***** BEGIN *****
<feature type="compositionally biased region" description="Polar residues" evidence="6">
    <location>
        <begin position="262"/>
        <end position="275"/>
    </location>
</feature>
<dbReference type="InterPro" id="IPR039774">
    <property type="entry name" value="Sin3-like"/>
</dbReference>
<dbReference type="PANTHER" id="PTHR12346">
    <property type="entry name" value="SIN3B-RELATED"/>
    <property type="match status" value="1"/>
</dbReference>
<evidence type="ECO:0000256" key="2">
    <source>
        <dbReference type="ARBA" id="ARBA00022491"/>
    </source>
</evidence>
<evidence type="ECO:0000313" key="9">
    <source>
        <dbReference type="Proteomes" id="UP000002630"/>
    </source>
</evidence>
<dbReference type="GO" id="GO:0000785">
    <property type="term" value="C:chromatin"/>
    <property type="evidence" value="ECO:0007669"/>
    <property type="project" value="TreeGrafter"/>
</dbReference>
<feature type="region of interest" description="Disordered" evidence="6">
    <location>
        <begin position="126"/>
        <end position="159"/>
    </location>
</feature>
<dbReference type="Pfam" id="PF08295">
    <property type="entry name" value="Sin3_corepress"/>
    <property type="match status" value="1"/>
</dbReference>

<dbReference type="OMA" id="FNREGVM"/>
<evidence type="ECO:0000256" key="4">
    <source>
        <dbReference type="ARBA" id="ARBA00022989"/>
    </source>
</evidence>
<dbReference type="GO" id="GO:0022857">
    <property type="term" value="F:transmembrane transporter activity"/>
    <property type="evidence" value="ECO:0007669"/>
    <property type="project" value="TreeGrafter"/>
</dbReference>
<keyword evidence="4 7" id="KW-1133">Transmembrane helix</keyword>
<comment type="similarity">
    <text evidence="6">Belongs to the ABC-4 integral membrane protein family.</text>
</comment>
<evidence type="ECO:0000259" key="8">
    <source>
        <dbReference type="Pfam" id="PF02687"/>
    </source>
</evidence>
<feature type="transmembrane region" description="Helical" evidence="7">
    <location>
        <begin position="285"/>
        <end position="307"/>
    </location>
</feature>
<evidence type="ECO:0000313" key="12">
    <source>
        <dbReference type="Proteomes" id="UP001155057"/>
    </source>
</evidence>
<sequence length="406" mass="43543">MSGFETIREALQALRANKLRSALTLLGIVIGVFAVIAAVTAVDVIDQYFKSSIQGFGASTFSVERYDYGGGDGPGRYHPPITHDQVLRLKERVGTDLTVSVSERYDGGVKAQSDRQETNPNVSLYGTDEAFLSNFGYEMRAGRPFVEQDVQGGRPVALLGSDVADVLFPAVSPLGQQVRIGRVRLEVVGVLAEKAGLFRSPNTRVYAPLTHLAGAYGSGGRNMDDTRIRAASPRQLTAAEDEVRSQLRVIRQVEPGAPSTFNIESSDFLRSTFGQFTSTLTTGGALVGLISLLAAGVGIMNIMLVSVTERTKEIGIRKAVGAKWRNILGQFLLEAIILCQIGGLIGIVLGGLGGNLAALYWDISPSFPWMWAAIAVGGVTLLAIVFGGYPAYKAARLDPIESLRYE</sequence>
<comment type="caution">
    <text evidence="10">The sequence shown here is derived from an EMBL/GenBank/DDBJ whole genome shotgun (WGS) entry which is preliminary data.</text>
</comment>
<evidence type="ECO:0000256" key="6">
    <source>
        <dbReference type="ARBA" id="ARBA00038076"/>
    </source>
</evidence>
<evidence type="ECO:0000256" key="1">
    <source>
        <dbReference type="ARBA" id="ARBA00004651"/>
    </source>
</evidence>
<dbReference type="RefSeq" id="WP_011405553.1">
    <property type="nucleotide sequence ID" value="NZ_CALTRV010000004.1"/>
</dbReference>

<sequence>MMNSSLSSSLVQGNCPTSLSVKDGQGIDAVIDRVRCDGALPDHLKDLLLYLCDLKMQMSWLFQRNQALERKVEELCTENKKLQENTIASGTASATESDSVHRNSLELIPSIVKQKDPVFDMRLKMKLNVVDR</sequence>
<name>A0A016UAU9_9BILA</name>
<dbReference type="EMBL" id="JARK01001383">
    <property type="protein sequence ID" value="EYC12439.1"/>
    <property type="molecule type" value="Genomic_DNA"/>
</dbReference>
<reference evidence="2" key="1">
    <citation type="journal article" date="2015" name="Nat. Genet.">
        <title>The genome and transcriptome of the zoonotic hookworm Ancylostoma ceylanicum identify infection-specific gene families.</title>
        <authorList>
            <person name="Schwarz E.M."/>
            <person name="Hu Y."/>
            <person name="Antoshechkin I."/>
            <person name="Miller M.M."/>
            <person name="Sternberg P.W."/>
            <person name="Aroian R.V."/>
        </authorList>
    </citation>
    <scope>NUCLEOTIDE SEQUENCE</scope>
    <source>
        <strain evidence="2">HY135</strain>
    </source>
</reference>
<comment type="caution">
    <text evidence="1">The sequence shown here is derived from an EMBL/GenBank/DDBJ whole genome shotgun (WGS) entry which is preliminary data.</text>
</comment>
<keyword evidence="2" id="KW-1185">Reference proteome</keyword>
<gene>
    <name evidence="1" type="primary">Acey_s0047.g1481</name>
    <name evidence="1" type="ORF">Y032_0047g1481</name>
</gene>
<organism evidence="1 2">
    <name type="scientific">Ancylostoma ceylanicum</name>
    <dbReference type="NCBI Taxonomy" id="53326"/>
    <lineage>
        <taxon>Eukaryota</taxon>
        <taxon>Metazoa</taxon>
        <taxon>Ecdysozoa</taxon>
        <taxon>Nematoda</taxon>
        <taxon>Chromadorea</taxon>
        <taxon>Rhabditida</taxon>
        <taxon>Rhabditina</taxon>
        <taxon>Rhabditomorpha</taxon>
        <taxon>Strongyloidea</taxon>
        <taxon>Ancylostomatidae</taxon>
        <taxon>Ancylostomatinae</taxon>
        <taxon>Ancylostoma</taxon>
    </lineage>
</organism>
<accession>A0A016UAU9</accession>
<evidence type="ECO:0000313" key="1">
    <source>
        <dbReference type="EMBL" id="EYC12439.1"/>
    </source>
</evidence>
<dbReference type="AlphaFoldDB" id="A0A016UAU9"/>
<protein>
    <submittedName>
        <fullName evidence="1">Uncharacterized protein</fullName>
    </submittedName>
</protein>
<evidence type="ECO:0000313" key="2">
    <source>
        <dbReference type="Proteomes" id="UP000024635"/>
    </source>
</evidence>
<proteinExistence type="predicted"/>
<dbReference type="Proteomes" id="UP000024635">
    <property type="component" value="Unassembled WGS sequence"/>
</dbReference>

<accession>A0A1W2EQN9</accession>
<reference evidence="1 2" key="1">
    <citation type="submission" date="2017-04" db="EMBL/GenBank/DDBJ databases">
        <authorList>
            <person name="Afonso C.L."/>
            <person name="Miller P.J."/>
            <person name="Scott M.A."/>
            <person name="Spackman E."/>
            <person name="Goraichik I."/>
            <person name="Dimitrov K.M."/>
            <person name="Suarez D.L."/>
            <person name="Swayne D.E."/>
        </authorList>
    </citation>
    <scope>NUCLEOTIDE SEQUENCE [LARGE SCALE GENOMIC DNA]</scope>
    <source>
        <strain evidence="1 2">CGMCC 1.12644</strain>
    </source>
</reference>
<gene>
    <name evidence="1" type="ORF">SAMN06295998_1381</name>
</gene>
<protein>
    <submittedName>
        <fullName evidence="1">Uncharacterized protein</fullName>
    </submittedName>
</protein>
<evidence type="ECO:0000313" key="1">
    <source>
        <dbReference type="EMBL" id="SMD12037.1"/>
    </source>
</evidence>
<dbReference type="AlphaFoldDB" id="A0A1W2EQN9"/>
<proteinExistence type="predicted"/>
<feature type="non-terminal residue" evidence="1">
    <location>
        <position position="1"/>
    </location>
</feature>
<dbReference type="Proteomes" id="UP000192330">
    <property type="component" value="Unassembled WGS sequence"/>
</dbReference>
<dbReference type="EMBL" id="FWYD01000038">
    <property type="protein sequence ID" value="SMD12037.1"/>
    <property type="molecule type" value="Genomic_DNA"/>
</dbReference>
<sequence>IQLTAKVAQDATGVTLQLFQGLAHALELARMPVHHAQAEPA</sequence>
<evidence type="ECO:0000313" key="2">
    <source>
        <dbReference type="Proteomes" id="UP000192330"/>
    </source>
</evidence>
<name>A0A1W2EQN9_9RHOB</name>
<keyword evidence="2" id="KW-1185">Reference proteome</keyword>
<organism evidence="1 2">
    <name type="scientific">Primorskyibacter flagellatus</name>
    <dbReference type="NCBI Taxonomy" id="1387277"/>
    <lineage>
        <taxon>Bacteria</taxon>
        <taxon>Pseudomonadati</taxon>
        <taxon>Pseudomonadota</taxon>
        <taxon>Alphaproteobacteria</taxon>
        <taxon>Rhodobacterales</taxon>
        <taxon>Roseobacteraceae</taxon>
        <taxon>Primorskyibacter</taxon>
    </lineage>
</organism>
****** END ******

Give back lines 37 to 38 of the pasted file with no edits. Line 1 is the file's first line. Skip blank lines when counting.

    <property type="match status" value="1"/>
</dbReference>